Thoughts from the Early Church

Commentary by Gregory Nazianzen

Jesus fasted for forty days and nights.

We must not expect baptism to free us from the temptations of our persecutor. The body that concealed him made even the Word of God a target for the enemy; his assumption of a visible form made even the invisible light an object of attack.

Nevertheless, since we have at hand the means of overcoming our enemy, we must have no fear of the struggle. Flaunt in his face the water and the Spirit. In them will be extinguished all the flaming darts of the evil one.

Suppose the tempter makes us feel the pinch of poverty, as he did even to Christ, and taking advantage of our hunger, talks of turning stones into bread: we must not be taken in by him, but let him learn what he has still not grasped. Refute him with the word of life, with the word that is the bread sent down from heaven and that gives life to the world.

He may try to ensnare us through our vanity, as he tried to ensnare Christ when he set him on the pinnacle of the temple and said: “Prove your divinity: throw yourself down.” Let us beware of succumbing to pride, for the tempter will by no means stop at one success.

He is never satisfied and is always pursuing us. Often he beguiles us with something good and useful, but its end is always evil. That is simply his method of waging war.

We also know how well-versed the devil is in Scripture. When Christ answered the temptation to turn stones into bread with a rebuke from Scripture beginning: “It is written,” the devil countered with the same words, tempting Christ to throw himself down from the pinnacle of the temple. “For it is written,” he quoted, “he will give his angels charge of you, and on their hands they will bear you up.”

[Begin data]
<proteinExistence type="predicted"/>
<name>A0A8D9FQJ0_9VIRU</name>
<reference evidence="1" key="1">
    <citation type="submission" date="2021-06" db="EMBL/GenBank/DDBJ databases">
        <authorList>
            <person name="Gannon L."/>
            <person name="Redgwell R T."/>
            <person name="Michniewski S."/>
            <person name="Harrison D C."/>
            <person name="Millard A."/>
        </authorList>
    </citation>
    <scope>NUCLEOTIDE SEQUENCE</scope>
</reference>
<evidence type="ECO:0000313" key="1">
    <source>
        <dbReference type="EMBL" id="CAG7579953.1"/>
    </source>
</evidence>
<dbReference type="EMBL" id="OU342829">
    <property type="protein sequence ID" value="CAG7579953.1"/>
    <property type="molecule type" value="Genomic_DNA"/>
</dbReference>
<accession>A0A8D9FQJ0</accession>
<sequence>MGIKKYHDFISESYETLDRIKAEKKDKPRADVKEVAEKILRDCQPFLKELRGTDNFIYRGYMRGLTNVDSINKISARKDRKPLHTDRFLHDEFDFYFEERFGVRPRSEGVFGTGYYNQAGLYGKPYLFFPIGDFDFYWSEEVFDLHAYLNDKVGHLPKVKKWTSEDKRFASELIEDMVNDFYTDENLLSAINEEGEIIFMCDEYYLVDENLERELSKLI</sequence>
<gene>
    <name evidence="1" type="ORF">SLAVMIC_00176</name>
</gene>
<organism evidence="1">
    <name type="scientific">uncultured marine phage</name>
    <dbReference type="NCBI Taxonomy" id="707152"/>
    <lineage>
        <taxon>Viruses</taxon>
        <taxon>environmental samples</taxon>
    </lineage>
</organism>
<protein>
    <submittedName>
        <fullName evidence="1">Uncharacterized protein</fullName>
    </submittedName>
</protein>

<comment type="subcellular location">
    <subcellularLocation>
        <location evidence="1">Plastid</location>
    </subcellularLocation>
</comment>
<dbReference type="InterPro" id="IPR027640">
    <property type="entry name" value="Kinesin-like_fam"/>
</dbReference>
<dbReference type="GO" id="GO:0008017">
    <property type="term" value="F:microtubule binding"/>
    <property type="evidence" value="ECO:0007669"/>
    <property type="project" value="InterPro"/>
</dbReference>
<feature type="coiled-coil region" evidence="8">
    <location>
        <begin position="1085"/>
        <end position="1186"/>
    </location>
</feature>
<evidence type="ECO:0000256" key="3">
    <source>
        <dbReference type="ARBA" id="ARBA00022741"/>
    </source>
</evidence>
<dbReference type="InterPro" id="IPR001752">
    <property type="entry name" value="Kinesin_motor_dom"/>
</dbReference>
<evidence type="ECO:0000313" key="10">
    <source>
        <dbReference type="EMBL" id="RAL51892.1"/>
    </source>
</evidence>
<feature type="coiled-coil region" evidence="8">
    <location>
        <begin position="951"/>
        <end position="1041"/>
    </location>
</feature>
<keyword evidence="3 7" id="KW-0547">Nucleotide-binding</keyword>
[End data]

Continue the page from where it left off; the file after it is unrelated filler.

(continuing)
O past master of all evil, why suppress the verse that follows? You did not finish the quotation, but I know full well what it means: that we shall tread on you as on an adder or a cobra; protected by the Trinity, we shall trample on you as on serpents or scorpions.

If the tempter tries to overthrow us through our greed, showing us at one glance all the kingdoms of the world—as if they belonged to him—and demanding that we fall down and worship him, we should despise him, for we know him to be a penniless impostor.

Strong in our baptism, each of us can say: “I too am made in the image of God, but unlike you, I have not yet become an outcast from heaven through my pride. I have put on Christ; by my baptism I have become one with him. It is you that should fall prostrate before me.”

At these words he can only surrender and retire in shame; as he retreated before Christ, the light of the world, so will he depart from those illumined by that light.

Such are the gifts conferred by baptism on those who understand its power; such the rich banquet it lays before those who hunger for the things of the Spirit.

(Homily 40, 10: PG 36, 370-371)

Gregory Nazianzen (329-389) was one of the three great Cappadocian Fathers. Desiring a retired, contemplative life, he became a monk, but in about 362 his father, the bishop of Nazianzus, ordained him priest against his will, and ten years later he was raised to the episcopate by his friend Saint Basil. In 379 Gregory was called to Constantinople, where his preaching helped to restore the Nicene faith and led to its final acceptance by the Council of Constantinople in 381. To the “Five Theological Orations” preached at Constantinople Gregory owes his title, “The Theologian.”

 

**From Saint Louis University

Kristin Clauson